In 1984, I was hired as a cashier at Hardee’s in Columbia, S.C., making $4.25 an hour. By 2005, 21 years later, my pay was only at $8 an hour. That’s a $3.75 raise for a lifetime of work. Adjusted for inflation, it’s only a 2-cent raise.
I already know what Trump/Puzder economics look like because I’m living it every day. Despite giving everything I had to Puzder’s company for 21 years, I left without a penny of savings, with no health care and no pension. Now, while I live in poverty, Trump, who promised to fix the rigged economy, has chosen for labor secretary someone who wants to rig it up even more. He’s chosen the chief executive of a company who recently made more than $10 million in a year, while I’m scraping by on Supplemental Security payments.
When I began at Hardee’s, I was hopeful. I liked the work and received a promotion to shift manager after only a month. But the pay remained low, and even with my husband’s salary as the head cook at Fort Jackson, we relied on food stamps and Medicaid. We were two full-time-employed adults; we shouldn’t have had to turn to the government, but we had kids to raise, and so we were left with no other choice.
Low pay wasn’t the only reason my family struggled: It was the lack of benefits and respect, too. I remember once my manager came to my house on a day off and demanded I go into work. I remember trudging through Hurricane Katrina to get to the store. I remember being denied a raise multiple times.
In 2005, I was diagnosed with chronic obstructive pulmonary disease and had to stop working. After more than two decades at Hardee’s, I left without any savings, a 401(k), pension or health benefits. That’s Puzder’s America.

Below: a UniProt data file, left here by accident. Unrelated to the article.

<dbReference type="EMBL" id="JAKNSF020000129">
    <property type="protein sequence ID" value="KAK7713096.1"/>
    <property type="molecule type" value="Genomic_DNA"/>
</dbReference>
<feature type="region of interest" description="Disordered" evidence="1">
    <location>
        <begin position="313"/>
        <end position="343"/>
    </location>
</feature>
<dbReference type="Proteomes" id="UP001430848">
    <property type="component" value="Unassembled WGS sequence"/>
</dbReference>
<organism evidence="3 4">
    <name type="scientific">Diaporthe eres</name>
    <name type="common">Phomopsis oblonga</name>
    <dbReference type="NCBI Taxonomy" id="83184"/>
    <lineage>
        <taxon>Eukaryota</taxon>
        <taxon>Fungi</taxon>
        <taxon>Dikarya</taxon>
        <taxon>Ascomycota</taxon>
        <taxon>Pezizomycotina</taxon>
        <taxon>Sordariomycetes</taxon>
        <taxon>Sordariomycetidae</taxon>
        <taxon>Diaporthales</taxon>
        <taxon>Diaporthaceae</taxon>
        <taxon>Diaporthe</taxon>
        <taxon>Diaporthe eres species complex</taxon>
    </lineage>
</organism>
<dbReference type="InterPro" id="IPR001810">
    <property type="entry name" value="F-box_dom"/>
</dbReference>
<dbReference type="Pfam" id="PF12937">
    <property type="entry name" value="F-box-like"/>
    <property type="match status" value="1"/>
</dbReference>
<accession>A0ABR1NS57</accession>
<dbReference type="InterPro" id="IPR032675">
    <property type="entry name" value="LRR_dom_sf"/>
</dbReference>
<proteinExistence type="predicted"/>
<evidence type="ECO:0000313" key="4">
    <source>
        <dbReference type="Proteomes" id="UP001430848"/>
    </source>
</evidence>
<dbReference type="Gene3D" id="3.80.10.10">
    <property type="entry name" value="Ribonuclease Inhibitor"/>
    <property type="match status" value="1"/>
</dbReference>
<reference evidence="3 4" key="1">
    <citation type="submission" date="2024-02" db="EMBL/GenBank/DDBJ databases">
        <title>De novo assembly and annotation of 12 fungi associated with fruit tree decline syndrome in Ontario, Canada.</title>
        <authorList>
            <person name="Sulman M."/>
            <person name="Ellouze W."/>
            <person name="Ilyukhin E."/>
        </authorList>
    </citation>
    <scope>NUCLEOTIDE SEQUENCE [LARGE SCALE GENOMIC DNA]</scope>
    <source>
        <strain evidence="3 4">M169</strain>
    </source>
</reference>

The cooks and cashiers at Hardee’s and Carl’s Jr. are the reason Puzder can take home more than $10 million in a single year and live in a plush mansion with movie star neighbors — while his workers like me skip meals to pay our rent and are forced to live in homeless shelters.
We are their corporate strategy: Pay us as little as legally allowed, steal from our meager paychecks as needed and force us onto public assistance to get by. Sadly, that’s the America Trump and Puzder believe in: an America where workers give everything to an employer, and in return, receive nothing. Their America means that an older woman in retirement fighting a chronic illness has to rely on Supplemental Security Income to survive.
But the story doesn’t end with me. About four years ago, my son Terrence — who lives in Kansas City, Mo., and works for McDonald’s, became involved in the Fight for $15, the movement to raise minimum pay to $15 an hour and strengthen working Americans’ right to join a union. With Puzder’s nomination as labor secretary, it’s hard not to believe these next four years won’t find working Americans under attack. But Terrence and his colleagues in the Fight for $15 movement have filled me with a sense of hope I never would have thought possible when I left Hardee’s in 2005.
Puzder could do serious damage to this movement for basic justice. People who work full days shouldn’t have to rely on government assistance to get by; allowing companies like Puzder’s to pay poverty wages and meager benefits that force families to rely on food stamps and Medicaid is allowing rich people like him to live large while tax payers pick up the slack for their underpaid workers. Enough is enough: Puzder should not be confirmed as secretary of labor, and the crisis of American wages and health care shouldn’t be allowed to continue.